La Leçon d’Epinette‘ by Marie Krysinska & Marthe Lys, published by Ondet (Paris, sd) and illustrated by Falco.

In the ensuing public debate it became bon ton to mock Krysinska. The French essayist Laurent Tailhade, attacked her and other female performers virulently:

I never have encountered a more deplorable gathering of ugliness, or a more unpleasant version of feminine clothing. One or two pretty women, lost in the midst of these crooks, gave the eyes a needful rest. Meanwhile the other ones performed their show. Among these ladies was a poetess with some fame between Boulevard Saint-Michel and Montparnasse, the Polish Jew Marie Krysinska. She was seeking the attention of young men by childish airs and advances of an ape-like ingenuity. Big, fat and already far from morning glory, she undulated melodramas on a piano which had lost it sharps.”

Affiche pour La Fronde ; Clémentine Hélène-Dufau ; 1898 - source Gallica BnF
Poster for La Fronde, by Clémentine Hélène-Dufau (1898) – source Gallica BnF

The same writer further ridiculed Krysinska in a poem in which he named her Marpha Bableuska, making allusions to the Blue Stockings that had already become a pejorative term by the late eighteenth century.

Breaking up of the Blue Stocking Club by Thomas Rowlandson, 1815.

Apart from this female gender bashing, Marie Krysinska had to endure criticism and rejection by the symbolist movement. At the time of her dead, an obituary didn’t even acknowledge her poetry. Only her heydays at Le Chat Noir were remembered. Because of her beautiful and musical poetry Marie Krysinska though —in my humble opinion— deserves a better place in literary history.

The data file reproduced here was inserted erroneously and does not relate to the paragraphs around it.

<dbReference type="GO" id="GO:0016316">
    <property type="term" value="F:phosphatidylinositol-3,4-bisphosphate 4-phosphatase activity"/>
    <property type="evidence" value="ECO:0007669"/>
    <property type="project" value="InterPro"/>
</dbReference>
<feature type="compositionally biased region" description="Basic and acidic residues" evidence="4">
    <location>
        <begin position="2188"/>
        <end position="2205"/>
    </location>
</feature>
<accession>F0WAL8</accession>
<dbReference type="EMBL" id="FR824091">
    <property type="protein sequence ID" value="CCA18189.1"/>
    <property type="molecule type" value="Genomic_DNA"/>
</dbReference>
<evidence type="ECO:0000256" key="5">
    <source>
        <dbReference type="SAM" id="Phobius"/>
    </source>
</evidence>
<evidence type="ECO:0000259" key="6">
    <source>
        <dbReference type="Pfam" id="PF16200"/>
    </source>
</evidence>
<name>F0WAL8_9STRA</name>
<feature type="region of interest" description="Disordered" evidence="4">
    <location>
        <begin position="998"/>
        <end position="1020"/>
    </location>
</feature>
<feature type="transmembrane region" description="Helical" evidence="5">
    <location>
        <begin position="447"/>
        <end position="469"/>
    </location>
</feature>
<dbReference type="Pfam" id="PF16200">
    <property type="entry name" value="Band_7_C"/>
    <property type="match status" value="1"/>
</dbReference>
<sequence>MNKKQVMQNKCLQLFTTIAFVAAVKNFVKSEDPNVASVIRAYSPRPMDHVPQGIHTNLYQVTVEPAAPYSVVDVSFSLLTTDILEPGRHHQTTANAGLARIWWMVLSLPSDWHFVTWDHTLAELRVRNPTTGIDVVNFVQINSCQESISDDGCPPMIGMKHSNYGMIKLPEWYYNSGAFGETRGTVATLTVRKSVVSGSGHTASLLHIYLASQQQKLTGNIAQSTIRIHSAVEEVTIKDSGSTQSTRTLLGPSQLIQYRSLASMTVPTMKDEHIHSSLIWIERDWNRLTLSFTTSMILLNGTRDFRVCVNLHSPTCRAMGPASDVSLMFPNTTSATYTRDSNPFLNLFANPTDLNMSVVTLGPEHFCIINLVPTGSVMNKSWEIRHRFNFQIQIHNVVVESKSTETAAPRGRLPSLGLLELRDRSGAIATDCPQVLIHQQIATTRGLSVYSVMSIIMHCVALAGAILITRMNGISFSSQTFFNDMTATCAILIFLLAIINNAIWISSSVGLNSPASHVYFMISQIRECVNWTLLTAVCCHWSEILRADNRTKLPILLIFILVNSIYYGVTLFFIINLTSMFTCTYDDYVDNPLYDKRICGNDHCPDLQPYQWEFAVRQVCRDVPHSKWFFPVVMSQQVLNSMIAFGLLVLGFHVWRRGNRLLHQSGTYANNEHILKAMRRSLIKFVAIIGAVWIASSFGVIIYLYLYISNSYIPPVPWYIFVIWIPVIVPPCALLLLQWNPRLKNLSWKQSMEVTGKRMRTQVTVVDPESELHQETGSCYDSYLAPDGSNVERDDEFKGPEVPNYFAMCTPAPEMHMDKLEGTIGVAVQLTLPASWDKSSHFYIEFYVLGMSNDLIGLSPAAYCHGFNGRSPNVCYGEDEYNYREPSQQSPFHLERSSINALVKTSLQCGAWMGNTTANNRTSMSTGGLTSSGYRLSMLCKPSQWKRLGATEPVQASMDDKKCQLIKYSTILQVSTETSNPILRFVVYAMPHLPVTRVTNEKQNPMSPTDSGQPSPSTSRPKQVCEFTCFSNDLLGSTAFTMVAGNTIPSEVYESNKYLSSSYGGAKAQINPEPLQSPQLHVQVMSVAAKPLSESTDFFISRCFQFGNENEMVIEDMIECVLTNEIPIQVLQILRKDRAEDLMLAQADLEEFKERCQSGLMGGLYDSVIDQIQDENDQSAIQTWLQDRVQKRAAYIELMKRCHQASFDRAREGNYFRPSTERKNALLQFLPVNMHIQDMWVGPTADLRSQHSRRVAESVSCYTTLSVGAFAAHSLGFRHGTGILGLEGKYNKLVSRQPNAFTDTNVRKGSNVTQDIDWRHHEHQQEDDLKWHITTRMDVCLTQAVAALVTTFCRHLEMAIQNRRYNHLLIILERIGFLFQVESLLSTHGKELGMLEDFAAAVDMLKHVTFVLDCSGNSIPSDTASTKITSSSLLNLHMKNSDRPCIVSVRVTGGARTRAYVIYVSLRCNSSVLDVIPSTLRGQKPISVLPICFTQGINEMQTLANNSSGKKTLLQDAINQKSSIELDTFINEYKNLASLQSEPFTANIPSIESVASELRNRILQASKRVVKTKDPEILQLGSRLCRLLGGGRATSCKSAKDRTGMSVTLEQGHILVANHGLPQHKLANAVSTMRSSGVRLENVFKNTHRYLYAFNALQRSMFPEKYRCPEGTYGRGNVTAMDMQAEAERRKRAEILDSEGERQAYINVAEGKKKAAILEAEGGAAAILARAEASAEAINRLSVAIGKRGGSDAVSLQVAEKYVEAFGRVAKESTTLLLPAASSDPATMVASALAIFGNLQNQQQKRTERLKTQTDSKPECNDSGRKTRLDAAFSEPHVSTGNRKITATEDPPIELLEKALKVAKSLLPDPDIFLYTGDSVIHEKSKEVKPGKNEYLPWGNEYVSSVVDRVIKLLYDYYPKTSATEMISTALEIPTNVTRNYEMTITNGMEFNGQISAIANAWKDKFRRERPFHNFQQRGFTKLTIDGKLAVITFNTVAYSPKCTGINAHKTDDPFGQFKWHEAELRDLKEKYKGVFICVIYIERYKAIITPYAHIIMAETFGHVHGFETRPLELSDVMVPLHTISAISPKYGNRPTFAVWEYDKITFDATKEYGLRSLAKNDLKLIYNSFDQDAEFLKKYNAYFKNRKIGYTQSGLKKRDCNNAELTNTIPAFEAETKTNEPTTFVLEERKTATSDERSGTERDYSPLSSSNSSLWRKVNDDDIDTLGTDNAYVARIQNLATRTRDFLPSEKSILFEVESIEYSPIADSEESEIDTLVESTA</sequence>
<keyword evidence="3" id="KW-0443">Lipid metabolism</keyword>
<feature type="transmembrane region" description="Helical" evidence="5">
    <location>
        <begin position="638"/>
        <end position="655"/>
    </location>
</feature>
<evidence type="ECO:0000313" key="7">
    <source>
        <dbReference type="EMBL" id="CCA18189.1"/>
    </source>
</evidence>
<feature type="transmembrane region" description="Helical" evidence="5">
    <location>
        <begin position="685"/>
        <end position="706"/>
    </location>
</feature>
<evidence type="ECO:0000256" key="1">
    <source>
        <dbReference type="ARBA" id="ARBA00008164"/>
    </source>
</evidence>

Le hibou

Il agonise, l’oiseau crucifié, l’oiseau crucifié sur la porte.
Ses ailes ouvertes sont clouées, et de ses blessures, de grandes perles de sang tombent lentement comme des larmes.
Il agonise, l’oiseau crucifié!
Un paysan à l’oeil gai l’a pris ce matin, tout effaré de soleil cruel, et l’a cloué sur la porte.
Il agonise, l’oiseau crucifié.
Et maintenant, sur une flûte de bois, il joue, le paysan à l’oeil gai.
Il joue assis sous la porte, sous la grande porte, où, les ailes ouvertes, agonise l’oiseau crucifié.
Le soleil se couche, majestueux et mélancolique, – comme un martyr dans sa pourpre funèbre;
Et la flûte chante le soleil qui se couche, majestueux et mélancolique.
Les grands arbres balancent leurs têtes chevelues, chuchotant d’obscures paroles;
Et la flûte chante les grands arbres qui balancent leurs têtes chevelues.
La terre semble conter ses douleurs au ciel, qui la console avec une bleue et douce lumière, la douce lumière du crépuscule;
Il lui porte d’un pays meilleur, sans ténèbres mortelles et sans soleils cruels, d’un pays bleu et doux comme la bleue et douce lumière du crépuscule;
Et la flûte sanglote d’angoisse vers le ciel, – qui lui parle d’un pays meilleur.
Et l’oiseau crucifié entend ce chant,
Et oubliant sa torture et son agonie,
Agrandissant ses blessures, –ses saignantes blessures,–
Il se penche pour mieux entendre.